What's Your Take On RfP Versus RfS?

Hi everybody. I'd like to get your opinion on the discussion about RfP versus RfS (Request for Solution). How do you see the difference?

I am always using the term RfP for the activities to invite a vendor to provide an offer for solving business issues. So as part of an RfP, we at Forrester describe the problem, the current state (CMO = Current Mode of Operation) and the to-be-expected future state (FMO = Future Mode of Operation). Despite the fact that we may describe the client's intention of the future state, we always ask invited providers to propose alternative solutions to the problem.

In this respect, I am currently reluctant to accept that we need another term besides RfT, RfI, RfQ, or RfP. From my experience, RfQ and RfP are the two things that differentiate between a commoditized service where you describe what the supplier has to deliver and an RfP in which you ask for a more "solution-oriented" proposal from the supplier. Rather than complicating things by adding new acronyms, I think it would be much better to use existing, well-established terms to differentiate between what we are looking for as a supplier's response.

Thanks for your comments.




What makes a good RFP?

I have seen The good, the bad and the ugly RFPs. Some had murky business needs and some had too many constraints, and some were written by ( it appeared to be ) multiple people asking questions, questions and questions. Essential parts of RFP are budget, problem to be solved, timeframe, functionality needed, NFRs etc. If they are there then i would call it RfS

Thanks Yogesh. I totally

Thanks Yogesh. I totally agree to your point on the good, the bad and the ugly. I have seen some of those docs where I was thinking that the value behind those was more the number of pages than getting to the core of the problem.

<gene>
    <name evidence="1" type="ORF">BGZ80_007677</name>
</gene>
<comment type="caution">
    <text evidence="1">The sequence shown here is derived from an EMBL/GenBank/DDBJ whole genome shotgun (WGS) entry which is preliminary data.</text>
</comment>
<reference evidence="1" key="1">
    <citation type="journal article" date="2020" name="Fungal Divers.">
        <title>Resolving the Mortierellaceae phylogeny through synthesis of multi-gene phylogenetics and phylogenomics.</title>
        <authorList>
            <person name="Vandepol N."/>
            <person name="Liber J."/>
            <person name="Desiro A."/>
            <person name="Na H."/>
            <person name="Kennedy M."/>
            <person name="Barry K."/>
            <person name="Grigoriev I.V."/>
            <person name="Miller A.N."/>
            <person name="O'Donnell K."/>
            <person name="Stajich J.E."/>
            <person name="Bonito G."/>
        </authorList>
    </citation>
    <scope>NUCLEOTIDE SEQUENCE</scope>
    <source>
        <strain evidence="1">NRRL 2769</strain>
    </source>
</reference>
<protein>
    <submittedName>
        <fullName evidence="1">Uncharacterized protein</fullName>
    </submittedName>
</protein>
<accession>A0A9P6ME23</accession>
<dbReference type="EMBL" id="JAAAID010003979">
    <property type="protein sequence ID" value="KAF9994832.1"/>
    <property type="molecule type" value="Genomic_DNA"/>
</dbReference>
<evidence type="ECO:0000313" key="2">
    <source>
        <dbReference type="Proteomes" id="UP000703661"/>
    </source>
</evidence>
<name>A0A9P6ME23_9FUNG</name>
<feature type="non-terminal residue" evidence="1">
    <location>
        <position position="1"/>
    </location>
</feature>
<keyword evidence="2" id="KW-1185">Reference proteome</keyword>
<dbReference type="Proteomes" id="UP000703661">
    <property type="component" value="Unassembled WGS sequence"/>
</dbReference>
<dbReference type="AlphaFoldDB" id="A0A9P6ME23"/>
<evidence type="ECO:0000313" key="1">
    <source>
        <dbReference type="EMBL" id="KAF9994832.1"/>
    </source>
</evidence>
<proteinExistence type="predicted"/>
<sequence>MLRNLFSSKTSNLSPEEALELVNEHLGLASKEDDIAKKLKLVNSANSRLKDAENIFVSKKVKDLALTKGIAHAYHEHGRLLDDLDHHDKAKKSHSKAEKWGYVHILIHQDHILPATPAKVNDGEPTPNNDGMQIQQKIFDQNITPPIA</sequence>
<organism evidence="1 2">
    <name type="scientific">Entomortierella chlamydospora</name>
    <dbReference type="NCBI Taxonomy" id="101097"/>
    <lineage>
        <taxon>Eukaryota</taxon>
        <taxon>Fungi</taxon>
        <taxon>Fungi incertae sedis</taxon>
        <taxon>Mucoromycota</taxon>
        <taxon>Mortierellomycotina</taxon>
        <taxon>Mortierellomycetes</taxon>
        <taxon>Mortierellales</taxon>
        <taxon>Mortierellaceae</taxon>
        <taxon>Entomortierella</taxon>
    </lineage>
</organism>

And the essential parts you are mentioning is what I see as well. But do we therefore really need another term that "simply" tells us that this is a "best in class" RfP?

RFS for telecoms - sounds like something a vendor would push

Regarding networks and telecoms services, many is the service provider vendor who wants to pitch their value proposition/differentiators by telling the requesting user company what they need instead of answering their questions. Granted it's very costly to respond to a complex, multi-service, multi-country telecoms RFP, and we've also seen many substandard RFP documents (post-issue) that blend technical and service requirements specifications with "and other options" (RFI-type "what is your roadmap") questions. A request for solutions RFS suggests openness for a full outsourcing proposal for the category or integration of multiple categories of infrastructure technology. I can see why it would appeal to vendors certainly, but in my view, respectfully, it would be very challenging for IT SVM evaluators to meaningfully compare and rate the different vendor proposals. Recommendation for SVM: Avoid opening the door so widely - ask for proposals based on known technical specifications; respecting vendor roadmaps and broader solutions capabilities, put these broader questions in a separate section at the end, and state clearly in the introductory paragraph that your interest is to achieve a clearer understanding of the vendor's relevant solution/services portfolio and roadmap/plans that may be of interest in the future, but which are Out-of-Scope for the present RFP project.